Accessibility links

Breaking News

U.S.-Mexico Fight Against Drugs

U.S.-Mexico Fight Against Drugs
U.S.-Mexico Fight Against Drugs

<!-- IMAGE -->

Pursuant to the Merida Initiative, authorities in the United States and Mexico are working closely to combat drug trafficking.

With narcotic-related violence spilling over both sides of the border and Mexican drug cartels already operating in U.S. cities, enhanced cooperation and partnership is critical for both the United States and Mexico.

Merida assistance for Mexico in 2009 is seven-hundred twenty million dollars and will fund a wide range of activities ranging from the provision of inspection equipment and aircraft, to law enforcement and judicial professionalization and victim protection. So far in 2009, results include the arrest of Vicente Carrillo Leyva, one of the leaders of the powerful northern-based Juarez cartel, and the dismantling in June by the Mexican army of the largest methamphetamine laboratory in Latin America. As Under Secretary of Homeland Security Alan Bersin said, by working together both countries “can stop the flow of drugs, curb cartel violence, and assure mutual security.”

While supporting the efforts of the Mexican government, the United States is also ramping up its own counter-narcotic initiatives. Last February, Attorney General Eric Holder announced the conclusion of a multiagency law enforcement investigation known as Operation Xcellerator. By the end of this 21-month long effort, 755 individuals had been arrested and more than 23 tons of narcotics had been seized in coordination with Mexican and Canadian authorities.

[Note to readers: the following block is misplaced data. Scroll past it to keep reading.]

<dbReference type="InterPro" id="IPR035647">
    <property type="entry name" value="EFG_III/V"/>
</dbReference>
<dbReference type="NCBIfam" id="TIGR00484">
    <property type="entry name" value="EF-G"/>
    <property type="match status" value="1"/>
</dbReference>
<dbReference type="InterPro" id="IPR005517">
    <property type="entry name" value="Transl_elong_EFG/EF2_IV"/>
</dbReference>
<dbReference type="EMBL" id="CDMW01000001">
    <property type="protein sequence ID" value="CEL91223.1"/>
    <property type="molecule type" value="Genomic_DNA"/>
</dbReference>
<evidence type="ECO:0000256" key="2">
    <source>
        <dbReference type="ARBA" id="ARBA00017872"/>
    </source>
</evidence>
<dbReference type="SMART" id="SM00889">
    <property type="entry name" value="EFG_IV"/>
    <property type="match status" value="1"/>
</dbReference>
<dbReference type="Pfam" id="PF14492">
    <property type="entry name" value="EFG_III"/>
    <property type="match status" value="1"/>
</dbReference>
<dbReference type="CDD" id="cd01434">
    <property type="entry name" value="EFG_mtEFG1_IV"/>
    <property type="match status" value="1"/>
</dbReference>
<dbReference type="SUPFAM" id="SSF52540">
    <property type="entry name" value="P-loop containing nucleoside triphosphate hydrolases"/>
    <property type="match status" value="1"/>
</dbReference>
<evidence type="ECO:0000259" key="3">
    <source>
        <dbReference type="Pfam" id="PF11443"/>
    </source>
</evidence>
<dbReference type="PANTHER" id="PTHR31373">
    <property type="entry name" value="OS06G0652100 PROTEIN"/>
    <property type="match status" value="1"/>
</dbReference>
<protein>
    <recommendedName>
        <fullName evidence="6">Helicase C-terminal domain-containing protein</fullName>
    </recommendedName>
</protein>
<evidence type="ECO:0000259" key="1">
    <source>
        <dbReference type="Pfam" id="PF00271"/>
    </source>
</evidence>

The United States is also targeting the guns and illegal financing that make drug trafficking possible. In Operation Armas Cruzadas, U.S. and Mexican law enforcement agencies are partnering against arms trafficking along the shared border. With Operation Firewall, the Department of Homeland Security aims at severing the cartels’ finances by targeting bulk cash smuggling.

The United States Government remains committed to succeeding in the struggle against drugs and organized crime. As Secretary of State Hillary Rodham Clinton said during her last trip to Mexico, “This is one of the most important relationships that exists between any two countries in the world. We are part of the same family, we share this continent as our common home, and we will inhabit a common future.”